Quantitative responses to questions 1–3 are described in figures 1–2.

    Figure 1. Current emotions versus recalled emotive experiences of studying statistics in undergraduate or graduate university, among 140 school counselors

      Figure 2. Responses to question, “If you had taken a statistics class in high school do you think that your college experience in statistics would have been any better than what it was?”

        Responses indicated the majority of school counselors recalled experiences of studying statistics in college that they described with words associated with more unpleasant affect (i.e., alarm, anger, distress, fear, misery, gloom, depression, sadness, and tiredness; n = 93; 66%). By contrast, a majority of counselors reported same-day (i.e., current) emotions that appeared to be associated with more pleasant affect (i.e., pleasure, happiness, excitement, astonishment, sleepiness, satisfaction, and calm; n = 123; 88%).

        Both recalled emotive experiences and current emotional states appeared approximately balanced on dimensions of arousal: recalled experiences associated with lower arousal (i.e., pleasure, misery, gloom, depression, sadness, tiredness, sleepiness, satisfaction, and calm, n = 65, 46%); recalled experiences associated with higher arousal (i.e., happiness, excitement, astonishment, alarm, anger, distress, fear, n = 70, 50%); current emotions associated with lower arousal (n = 60, 43%); current experiences associated with higher arousal (i.e., n = 79, 56%).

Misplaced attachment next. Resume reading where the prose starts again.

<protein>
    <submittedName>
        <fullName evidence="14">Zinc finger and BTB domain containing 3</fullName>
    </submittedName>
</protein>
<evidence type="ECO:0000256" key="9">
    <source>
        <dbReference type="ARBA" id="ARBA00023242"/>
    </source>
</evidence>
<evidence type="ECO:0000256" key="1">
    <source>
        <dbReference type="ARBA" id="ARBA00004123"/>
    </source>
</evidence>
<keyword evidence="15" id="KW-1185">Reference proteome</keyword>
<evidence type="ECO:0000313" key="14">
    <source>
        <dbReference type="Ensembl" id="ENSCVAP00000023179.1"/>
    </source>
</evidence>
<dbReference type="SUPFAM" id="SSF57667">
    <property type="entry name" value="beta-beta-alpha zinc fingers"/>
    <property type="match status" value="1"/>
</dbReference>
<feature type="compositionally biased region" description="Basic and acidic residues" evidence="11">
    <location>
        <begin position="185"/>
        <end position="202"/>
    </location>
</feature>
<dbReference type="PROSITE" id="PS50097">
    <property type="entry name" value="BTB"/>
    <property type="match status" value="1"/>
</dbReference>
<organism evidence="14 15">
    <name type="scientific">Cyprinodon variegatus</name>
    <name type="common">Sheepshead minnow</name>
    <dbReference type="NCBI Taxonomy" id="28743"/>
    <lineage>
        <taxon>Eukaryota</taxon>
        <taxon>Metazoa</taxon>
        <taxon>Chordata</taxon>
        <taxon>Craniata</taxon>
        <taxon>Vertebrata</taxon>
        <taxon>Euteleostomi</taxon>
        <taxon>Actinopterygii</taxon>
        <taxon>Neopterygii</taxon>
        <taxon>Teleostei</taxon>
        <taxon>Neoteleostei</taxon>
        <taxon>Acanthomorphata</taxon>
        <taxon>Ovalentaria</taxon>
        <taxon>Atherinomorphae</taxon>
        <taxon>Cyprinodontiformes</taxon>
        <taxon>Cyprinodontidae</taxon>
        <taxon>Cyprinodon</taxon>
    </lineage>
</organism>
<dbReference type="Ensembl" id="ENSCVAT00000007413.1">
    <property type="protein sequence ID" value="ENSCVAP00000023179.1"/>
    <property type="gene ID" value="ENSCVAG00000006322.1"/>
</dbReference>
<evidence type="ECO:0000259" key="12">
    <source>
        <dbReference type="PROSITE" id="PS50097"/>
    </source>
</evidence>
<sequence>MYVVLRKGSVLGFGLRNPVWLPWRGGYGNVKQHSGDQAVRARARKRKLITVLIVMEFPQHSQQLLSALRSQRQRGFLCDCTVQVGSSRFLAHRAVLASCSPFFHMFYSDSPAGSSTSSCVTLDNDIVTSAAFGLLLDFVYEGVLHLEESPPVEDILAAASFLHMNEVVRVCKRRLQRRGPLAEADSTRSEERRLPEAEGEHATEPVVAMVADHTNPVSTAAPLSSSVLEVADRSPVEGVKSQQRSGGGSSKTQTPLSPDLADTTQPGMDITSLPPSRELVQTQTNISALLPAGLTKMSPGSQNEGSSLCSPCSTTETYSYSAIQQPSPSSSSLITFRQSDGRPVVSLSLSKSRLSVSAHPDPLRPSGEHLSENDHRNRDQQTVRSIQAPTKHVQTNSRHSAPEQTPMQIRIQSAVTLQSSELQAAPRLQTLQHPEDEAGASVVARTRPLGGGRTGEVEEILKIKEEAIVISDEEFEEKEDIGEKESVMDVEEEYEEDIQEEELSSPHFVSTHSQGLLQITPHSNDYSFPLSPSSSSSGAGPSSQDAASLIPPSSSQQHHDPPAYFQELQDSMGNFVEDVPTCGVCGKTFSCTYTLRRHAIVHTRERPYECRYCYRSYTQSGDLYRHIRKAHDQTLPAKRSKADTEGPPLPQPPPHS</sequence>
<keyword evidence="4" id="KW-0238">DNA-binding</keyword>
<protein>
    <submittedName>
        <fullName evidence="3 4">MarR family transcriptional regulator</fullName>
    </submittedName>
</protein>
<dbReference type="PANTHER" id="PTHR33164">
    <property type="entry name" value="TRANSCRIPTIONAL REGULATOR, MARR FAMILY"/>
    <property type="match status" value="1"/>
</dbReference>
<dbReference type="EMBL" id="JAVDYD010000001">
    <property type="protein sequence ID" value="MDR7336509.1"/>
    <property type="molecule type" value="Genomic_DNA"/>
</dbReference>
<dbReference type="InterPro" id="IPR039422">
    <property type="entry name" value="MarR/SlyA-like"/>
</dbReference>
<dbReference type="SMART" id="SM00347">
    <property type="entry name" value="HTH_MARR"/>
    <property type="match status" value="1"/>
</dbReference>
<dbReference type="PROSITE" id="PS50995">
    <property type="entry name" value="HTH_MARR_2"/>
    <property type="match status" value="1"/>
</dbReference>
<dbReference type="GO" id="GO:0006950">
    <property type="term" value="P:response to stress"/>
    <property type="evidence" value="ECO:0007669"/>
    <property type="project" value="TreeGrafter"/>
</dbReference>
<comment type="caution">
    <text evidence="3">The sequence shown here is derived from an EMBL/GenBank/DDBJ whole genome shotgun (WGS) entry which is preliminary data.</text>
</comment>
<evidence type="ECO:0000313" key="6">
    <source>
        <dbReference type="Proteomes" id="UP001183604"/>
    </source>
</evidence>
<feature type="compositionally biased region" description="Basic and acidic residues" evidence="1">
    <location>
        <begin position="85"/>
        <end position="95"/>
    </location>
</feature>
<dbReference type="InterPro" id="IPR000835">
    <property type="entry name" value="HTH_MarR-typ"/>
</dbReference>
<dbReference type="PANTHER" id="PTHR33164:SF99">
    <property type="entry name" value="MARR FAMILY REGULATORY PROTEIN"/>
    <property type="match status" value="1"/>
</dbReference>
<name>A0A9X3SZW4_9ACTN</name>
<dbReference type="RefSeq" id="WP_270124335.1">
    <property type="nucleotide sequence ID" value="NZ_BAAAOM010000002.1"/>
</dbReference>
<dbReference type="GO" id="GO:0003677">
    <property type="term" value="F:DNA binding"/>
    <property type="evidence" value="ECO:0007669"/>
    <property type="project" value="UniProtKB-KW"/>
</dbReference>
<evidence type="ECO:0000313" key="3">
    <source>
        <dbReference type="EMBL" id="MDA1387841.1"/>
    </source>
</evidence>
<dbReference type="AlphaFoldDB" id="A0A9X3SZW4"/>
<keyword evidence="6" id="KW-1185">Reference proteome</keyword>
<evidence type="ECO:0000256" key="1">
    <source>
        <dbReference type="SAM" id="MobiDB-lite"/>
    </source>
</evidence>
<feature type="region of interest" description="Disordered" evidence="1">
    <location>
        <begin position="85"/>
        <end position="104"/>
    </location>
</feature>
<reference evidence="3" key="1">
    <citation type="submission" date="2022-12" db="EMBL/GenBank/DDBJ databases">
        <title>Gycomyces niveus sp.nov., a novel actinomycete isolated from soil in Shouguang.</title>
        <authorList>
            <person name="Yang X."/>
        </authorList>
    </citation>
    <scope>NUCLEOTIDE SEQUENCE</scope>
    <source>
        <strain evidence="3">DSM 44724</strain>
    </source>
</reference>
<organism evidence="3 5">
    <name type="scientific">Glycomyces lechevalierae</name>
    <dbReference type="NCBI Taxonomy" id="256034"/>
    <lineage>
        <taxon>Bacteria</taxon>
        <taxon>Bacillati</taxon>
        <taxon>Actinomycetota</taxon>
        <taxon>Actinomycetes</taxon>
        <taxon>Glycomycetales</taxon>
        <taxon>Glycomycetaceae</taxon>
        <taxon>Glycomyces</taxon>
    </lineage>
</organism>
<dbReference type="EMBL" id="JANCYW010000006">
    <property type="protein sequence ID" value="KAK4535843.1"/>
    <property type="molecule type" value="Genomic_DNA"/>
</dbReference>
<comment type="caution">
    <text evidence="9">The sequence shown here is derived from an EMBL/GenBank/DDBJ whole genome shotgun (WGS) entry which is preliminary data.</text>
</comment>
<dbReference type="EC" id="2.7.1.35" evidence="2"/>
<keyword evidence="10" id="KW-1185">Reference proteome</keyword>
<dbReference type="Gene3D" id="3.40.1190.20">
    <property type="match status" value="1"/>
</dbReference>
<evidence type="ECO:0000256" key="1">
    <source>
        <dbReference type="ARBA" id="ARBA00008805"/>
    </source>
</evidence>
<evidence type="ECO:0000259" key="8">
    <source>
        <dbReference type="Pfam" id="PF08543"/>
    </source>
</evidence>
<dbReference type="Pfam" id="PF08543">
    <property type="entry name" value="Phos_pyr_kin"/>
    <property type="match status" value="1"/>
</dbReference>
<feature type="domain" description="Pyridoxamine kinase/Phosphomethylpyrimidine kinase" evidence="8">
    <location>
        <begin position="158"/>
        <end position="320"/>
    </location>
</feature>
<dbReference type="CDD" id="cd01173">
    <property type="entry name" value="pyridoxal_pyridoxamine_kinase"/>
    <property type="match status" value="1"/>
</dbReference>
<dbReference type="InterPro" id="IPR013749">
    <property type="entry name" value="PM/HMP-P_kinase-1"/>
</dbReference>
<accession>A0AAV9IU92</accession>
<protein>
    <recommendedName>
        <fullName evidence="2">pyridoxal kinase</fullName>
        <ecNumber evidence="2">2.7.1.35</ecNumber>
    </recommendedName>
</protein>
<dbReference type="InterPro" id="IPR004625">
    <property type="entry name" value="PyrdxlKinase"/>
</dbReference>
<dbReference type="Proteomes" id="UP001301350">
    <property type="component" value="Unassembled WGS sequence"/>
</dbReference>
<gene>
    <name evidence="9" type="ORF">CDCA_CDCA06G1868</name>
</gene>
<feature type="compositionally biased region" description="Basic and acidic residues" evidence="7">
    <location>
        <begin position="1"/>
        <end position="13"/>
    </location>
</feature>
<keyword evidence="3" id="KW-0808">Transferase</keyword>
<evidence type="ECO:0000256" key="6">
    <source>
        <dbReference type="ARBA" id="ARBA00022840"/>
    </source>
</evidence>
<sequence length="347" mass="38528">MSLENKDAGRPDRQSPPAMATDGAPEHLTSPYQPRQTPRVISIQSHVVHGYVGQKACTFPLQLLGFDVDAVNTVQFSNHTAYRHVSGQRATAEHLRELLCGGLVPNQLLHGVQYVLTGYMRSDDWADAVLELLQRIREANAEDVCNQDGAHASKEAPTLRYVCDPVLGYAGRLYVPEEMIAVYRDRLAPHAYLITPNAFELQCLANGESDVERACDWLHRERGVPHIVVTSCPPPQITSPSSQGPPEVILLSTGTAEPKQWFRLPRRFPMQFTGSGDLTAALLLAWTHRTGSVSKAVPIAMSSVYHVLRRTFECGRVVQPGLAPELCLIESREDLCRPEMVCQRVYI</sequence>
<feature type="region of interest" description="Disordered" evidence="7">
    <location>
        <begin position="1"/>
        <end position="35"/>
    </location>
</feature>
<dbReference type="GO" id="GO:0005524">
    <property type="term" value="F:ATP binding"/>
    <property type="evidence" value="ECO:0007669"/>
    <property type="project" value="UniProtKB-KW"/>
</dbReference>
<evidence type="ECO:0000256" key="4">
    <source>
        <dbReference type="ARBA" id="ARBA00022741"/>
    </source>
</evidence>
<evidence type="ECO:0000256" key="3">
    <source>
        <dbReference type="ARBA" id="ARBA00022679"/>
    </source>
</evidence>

A majority of counselors indicated they felt having taken statistics in high school would have improved their experiences with taking college statistics by answering “yes” to the question, “Do you feel that your college statistics experience would have been improved if you had taken statistics in high school?” (n = 76; 54%).

        This experience provided evidence for the following:

        • A preponderance of negative personal memories associated with studying statistics in college among school counselors
        • Perceived benefits of prior K–12 statistical education on subsequent undergraduate- and graduate-level statistics studies among school counselors
        • Potential benefits of including the feline faces chart in participant recruitment and data collection efforts

        The responses of the participants in this study were informative, as they contextualized and provided insight into the emotions and perspectives of school counselors—a group particularly positioned for shaping the content and direction of early education curricula.